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John Clarke

Historian of Brookwood Cemetery

Sir Fortunatus Dwarris


Dwarris was the eldest son of the late William Dwarris, a gentleman of high standing and position at Warwick. He  was born in Jamaica on 23 October 1786, and was educated at Rugby School, and afterwards at University College, Oxford. He graduated in 1808. He was called to the Bar at Lincoln’s Inn in 1811. For many years Dwarris practised as a special pleader, and served on the Midland Circuit.

He was knighted in 1838 on the occasion of passing an Act of Parliament for the reform of the colonial courts of judicature, in conformity with the suggestions of the report of a commission of inquiry, mainly conducted by himself.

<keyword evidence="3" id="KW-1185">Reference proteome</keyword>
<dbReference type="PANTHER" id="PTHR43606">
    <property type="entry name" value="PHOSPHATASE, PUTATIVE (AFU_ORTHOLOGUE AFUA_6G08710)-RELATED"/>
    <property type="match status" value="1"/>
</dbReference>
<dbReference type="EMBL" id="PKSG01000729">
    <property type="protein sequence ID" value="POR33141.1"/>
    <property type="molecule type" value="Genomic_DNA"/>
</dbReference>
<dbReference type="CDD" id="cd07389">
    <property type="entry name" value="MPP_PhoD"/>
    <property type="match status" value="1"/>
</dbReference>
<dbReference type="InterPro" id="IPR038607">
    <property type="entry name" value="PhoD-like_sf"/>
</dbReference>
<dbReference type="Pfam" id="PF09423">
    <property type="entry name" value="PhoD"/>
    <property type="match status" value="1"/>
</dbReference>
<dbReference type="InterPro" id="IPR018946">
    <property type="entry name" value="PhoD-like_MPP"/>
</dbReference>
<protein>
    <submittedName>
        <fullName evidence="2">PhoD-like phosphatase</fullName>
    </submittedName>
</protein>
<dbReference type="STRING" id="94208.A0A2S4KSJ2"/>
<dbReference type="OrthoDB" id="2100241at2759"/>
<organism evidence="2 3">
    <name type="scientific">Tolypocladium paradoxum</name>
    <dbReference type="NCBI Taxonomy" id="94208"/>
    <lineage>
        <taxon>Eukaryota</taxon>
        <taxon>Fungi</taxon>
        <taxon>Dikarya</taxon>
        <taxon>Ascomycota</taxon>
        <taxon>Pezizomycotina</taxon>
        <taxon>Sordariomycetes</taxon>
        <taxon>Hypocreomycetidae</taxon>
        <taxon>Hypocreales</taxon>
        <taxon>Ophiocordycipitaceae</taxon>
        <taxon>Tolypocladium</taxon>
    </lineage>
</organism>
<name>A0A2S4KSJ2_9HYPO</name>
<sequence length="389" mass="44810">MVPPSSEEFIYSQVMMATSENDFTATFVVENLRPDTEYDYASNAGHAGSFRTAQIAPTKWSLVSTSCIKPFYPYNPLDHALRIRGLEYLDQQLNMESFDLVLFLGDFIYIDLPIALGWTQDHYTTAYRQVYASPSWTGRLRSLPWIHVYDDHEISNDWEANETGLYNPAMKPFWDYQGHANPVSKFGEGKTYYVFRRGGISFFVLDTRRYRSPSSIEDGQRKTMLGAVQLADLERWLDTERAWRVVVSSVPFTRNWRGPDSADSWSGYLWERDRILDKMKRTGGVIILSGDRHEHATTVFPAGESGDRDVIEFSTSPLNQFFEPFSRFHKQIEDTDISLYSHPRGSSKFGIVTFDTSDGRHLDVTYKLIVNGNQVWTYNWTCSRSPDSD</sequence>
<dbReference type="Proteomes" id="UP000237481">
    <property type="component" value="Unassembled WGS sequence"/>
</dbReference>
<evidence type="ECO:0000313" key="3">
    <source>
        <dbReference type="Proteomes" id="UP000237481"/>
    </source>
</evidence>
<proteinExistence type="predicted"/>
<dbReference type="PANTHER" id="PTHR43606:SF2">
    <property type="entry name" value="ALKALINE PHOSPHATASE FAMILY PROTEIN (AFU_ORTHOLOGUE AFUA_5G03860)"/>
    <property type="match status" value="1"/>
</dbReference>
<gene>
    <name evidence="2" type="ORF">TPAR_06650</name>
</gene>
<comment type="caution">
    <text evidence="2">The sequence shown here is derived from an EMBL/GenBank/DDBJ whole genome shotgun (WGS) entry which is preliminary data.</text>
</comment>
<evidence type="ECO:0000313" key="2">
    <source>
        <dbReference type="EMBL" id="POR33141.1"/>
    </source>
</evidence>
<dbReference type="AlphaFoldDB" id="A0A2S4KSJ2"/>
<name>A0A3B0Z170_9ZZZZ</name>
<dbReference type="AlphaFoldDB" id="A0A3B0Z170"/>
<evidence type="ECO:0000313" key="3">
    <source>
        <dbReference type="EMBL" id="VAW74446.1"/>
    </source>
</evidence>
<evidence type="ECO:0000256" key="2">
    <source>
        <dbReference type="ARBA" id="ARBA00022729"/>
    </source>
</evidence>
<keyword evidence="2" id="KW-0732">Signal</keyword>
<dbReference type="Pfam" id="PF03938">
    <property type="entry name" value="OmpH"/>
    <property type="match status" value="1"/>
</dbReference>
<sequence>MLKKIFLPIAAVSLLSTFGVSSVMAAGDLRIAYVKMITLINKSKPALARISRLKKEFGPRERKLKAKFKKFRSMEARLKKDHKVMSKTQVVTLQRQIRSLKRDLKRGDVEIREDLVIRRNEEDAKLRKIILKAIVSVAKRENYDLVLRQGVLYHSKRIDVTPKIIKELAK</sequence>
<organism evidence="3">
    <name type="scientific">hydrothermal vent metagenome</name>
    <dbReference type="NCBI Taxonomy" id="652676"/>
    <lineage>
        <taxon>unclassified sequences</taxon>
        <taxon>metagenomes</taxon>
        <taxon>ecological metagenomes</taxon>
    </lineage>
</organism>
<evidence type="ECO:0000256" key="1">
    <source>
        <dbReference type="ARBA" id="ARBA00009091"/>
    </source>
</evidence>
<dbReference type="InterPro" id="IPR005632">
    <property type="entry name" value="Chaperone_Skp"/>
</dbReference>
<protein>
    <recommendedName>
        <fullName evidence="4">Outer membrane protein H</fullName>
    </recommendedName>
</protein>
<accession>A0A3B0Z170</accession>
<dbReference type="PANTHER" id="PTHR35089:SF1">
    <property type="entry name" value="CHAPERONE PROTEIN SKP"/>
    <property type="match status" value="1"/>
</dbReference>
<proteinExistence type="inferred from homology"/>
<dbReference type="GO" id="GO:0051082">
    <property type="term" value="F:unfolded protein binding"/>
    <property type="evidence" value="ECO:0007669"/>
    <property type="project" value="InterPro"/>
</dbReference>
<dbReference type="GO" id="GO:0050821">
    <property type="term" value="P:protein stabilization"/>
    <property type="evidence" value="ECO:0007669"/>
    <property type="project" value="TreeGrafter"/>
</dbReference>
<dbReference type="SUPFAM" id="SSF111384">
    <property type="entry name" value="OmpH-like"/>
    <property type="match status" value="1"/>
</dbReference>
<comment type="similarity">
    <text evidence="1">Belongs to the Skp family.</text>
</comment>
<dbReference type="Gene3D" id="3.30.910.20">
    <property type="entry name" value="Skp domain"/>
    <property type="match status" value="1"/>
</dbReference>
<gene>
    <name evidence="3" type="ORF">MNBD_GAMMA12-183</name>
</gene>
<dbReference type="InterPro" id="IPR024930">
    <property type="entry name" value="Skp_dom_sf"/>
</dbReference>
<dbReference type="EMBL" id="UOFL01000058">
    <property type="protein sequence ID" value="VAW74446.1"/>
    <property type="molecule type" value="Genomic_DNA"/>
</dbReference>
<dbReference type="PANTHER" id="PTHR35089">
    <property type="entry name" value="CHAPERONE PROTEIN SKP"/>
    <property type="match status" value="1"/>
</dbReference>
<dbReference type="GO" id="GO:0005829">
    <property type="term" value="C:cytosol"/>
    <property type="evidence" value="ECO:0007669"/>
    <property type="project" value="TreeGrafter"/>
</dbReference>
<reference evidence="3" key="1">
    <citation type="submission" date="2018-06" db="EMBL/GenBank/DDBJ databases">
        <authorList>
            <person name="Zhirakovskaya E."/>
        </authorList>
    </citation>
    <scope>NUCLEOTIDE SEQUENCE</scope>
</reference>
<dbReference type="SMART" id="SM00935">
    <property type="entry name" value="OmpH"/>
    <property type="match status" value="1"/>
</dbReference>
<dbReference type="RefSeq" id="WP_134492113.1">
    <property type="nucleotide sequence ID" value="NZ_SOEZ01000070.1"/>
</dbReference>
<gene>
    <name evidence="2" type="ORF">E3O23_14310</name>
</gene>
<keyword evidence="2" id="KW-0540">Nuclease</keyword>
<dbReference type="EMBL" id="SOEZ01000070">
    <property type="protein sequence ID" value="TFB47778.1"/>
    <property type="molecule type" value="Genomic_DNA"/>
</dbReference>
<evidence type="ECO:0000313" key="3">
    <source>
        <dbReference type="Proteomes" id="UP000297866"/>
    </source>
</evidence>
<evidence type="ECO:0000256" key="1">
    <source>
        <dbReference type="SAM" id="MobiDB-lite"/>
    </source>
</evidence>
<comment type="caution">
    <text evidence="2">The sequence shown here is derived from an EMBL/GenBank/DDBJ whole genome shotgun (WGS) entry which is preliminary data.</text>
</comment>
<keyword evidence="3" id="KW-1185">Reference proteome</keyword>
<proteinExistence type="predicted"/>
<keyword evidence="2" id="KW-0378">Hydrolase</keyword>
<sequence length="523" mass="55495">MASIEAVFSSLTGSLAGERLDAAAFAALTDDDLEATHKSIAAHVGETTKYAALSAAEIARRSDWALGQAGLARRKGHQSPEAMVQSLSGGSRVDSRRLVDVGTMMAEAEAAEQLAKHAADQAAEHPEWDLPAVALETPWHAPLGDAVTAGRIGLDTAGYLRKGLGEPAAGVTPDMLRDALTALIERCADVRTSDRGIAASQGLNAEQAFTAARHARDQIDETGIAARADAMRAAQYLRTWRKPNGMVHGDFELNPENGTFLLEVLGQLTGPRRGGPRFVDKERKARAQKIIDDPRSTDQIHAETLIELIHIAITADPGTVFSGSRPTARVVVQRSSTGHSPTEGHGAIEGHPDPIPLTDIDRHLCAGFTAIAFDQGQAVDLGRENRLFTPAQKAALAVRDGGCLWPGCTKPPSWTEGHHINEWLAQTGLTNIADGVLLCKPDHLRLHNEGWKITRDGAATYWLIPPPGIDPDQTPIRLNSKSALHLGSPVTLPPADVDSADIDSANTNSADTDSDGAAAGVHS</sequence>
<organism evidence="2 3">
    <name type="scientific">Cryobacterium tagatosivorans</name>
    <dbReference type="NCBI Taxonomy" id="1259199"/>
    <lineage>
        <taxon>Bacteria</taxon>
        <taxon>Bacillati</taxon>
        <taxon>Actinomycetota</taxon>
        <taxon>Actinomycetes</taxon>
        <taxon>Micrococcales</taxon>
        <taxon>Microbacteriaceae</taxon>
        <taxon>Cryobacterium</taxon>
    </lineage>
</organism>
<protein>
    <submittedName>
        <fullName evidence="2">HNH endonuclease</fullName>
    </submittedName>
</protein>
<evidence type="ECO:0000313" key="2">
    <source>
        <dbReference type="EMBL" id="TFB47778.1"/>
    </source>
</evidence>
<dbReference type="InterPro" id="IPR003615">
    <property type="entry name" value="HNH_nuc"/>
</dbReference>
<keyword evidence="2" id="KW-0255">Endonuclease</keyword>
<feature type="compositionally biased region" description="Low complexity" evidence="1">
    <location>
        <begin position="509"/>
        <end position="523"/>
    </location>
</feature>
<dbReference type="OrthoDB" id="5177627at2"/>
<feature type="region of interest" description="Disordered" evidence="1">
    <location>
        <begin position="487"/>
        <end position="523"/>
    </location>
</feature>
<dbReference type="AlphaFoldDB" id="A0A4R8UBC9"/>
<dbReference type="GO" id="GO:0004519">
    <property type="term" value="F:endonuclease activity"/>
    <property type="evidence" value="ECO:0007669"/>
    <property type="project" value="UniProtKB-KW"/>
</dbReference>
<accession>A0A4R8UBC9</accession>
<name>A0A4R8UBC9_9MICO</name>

Dwarris was elected a bencher of the Middle Temple in 1850, and for some years held the post of one of the Masters of the Court of Queen’s Bench, and also the recordership of Newcastle-under-Lyme, which he held until his death.

Dwarris also wrote a number of books, including Some New Facts and a Suggested New Theory as to the Authorship of Junius (1850), The West India Question Plainly Stated (1828) and a work surveying the history and development of statute law A General Treatise on Statutes (originally published in two volumes 1830-31, and subsequently revised and updated)

He married Alicia, the daughter of Robert Bereton, in1811. They had four sons and two daughters. His wife died in 1856. He died at his home, 75 Eccleston Square, on 20 May 1860, when the legal profession lost one of its oldest and most respected members.

Grave of Sir Fortunatus Dwarris, Brookwood Cemetery

Further reading

Courtney, William Prideaux. Fortunatus William Lilley Dwarris. In Lee S (Ed.) Dictionary of National Biography. London: Smith, Elder & Co, 1885-1900, pp.272-3.

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